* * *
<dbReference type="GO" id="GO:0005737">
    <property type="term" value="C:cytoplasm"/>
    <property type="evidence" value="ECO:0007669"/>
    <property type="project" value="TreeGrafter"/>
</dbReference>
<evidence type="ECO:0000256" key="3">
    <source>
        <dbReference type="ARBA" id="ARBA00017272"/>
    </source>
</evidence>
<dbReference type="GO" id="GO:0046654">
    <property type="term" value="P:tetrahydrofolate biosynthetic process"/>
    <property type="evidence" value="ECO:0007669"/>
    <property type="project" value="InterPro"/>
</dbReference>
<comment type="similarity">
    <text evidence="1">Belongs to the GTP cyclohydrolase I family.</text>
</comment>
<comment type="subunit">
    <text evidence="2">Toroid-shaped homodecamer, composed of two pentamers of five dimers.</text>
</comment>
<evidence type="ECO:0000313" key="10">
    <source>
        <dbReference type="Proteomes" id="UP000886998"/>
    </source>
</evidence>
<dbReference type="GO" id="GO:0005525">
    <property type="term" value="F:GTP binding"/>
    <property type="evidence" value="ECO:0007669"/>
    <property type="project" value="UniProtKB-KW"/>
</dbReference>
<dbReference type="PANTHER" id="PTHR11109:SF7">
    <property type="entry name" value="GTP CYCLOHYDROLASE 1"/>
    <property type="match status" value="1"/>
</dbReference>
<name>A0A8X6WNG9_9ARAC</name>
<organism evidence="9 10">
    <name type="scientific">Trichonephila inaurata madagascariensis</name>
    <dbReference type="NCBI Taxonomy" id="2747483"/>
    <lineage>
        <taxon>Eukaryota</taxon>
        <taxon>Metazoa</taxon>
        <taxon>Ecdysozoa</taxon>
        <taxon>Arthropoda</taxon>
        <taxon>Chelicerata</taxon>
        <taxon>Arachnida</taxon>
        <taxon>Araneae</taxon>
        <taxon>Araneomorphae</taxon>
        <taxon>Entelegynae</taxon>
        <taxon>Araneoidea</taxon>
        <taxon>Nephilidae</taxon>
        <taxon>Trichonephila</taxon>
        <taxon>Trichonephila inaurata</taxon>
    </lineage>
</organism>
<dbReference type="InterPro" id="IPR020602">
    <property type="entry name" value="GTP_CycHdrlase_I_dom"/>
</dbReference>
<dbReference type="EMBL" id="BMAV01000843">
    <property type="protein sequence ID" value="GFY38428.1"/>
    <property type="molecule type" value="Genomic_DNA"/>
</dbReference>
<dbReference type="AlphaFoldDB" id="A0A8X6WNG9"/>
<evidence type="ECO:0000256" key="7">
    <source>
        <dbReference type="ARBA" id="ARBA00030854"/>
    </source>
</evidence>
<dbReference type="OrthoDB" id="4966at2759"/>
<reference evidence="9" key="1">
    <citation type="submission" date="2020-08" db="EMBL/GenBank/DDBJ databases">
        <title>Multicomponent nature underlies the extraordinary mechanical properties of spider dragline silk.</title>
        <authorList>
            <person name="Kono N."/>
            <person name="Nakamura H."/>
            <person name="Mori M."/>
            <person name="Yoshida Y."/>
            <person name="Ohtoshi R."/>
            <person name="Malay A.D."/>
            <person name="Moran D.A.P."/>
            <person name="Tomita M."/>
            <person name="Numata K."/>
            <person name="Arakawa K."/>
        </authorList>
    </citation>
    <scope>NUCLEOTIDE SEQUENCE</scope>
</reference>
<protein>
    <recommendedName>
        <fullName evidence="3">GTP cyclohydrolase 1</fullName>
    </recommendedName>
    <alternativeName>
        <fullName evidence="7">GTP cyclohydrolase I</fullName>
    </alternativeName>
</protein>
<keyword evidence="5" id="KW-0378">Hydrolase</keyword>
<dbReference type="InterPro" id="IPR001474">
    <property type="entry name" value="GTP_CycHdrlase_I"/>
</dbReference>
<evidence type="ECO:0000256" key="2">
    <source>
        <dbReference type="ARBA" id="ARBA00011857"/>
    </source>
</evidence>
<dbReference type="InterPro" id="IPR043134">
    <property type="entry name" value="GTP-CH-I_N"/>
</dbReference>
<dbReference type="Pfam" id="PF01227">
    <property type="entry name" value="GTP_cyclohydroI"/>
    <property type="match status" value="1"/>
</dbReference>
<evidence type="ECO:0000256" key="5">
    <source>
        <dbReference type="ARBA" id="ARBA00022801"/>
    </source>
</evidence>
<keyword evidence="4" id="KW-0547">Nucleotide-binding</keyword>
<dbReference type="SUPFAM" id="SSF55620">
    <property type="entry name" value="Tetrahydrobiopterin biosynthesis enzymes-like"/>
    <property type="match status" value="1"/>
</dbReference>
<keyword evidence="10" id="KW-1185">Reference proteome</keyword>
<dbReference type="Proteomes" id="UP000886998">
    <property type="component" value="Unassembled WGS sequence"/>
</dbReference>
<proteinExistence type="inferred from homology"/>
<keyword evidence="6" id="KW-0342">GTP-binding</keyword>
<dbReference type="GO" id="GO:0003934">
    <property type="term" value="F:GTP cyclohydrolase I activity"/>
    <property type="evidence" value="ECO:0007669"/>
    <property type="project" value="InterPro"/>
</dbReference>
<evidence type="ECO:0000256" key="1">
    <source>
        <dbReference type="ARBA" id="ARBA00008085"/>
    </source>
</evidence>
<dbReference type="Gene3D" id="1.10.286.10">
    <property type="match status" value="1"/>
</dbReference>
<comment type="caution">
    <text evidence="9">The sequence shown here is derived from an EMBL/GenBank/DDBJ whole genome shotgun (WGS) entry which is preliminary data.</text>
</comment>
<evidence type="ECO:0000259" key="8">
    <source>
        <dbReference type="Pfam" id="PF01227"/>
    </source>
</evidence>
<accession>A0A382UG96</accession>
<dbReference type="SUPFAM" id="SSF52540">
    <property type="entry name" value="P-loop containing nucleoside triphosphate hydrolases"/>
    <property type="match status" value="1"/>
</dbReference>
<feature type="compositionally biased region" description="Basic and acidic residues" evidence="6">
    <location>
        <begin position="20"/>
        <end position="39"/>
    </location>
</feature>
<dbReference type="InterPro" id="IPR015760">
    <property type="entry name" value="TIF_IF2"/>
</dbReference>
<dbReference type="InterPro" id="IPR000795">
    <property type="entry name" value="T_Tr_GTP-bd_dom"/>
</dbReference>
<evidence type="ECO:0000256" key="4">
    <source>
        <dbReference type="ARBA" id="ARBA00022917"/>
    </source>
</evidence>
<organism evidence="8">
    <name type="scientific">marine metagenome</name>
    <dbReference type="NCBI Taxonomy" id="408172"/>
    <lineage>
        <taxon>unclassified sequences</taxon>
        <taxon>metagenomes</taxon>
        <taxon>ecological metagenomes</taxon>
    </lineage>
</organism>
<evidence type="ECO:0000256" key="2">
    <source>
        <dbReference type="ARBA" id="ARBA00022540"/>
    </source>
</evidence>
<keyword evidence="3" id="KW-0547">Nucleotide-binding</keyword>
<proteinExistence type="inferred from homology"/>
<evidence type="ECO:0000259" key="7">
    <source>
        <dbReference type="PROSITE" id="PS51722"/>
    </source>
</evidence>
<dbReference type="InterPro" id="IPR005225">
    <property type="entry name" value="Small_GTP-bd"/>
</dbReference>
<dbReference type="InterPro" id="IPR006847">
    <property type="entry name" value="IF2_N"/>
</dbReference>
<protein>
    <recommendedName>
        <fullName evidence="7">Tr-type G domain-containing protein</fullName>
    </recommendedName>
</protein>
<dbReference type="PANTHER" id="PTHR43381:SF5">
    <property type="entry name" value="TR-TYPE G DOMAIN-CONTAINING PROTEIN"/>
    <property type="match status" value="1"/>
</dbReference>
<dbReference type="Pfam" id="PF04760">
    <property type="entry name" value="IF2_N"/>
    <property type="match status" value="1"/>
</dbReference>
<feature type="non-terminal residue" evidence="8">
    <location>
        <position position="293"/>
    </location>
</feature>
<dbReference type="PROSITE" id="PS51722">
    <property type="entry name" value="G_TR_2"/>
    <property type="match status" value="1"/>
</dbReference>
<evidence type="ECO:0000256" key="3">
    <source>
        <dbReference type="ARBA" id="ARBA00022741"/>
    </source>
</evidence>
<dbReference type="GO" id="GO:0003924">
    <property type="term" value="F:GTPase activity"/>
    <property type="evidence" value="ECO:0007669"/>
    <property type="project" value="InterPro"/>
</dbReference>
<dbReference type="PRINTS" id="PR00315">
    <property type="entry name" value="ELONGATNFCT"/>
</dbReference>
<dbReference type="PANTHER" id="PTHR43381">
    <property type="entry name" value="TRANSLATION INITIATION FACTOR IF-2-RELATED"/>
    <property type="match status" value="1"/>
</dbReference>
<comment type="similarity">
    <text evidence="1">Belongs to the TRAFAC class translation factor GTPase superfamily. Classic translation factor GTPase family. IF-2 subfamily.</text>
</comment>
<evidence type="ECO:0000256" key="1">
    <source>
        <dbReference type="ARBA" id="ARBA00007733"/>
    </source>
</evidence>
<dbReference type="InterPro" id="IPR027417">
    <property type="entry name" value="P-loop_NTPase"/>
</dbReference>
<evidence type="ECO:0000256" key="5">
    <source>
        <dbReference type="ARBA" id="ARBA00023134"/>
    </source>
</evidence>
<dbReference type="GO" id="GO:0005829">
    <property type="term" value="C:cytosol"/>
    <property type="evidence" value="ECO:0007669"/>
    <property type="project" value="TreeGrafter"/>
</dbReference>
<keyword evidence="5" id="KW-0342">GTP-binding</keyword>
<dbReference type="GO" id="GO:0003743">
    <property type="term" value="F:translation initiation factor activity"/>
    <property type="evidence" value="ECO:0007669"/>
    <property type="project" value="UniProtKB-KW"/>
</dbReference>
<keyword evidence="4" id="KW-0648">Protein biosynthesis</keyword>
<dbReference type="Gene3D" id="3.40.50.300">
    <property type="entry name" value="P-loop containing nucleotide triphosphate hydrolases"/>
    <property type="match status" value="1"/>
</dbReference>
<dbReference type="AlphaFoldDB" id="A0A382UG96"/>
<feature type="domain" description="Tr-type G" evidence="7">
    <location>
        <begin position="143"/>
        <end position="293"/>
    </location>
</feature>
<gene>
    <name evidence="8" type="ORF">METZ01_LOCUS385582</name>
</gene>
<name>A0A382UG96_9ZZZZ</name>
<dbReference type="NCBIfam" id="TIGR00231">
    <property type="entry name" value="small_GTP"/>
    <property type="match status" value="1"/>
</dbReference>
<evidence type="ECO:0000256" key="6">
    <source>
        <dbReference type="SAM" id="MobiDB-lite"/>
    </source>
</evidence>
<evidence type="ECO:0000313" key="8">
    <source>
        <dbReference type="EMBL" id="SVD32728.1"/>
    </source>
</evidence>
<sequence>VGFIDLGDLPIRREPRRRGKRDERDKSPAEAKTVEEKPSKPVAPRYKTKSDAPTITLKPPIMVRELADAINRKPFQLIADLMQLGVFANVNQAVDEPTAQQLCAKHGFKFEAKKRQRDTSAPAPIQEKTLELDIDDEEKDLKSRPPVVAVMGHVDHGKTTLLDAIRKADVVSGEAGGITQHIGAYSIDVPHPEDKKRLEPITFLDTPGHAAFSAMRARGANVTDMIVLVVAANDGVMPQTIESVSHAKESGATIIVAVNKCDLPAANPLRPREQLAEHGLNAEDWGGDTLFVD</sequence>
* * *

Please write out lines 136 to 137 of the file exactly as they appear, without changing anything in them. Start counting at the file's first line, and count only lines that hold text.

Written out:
    </source>
</evidence>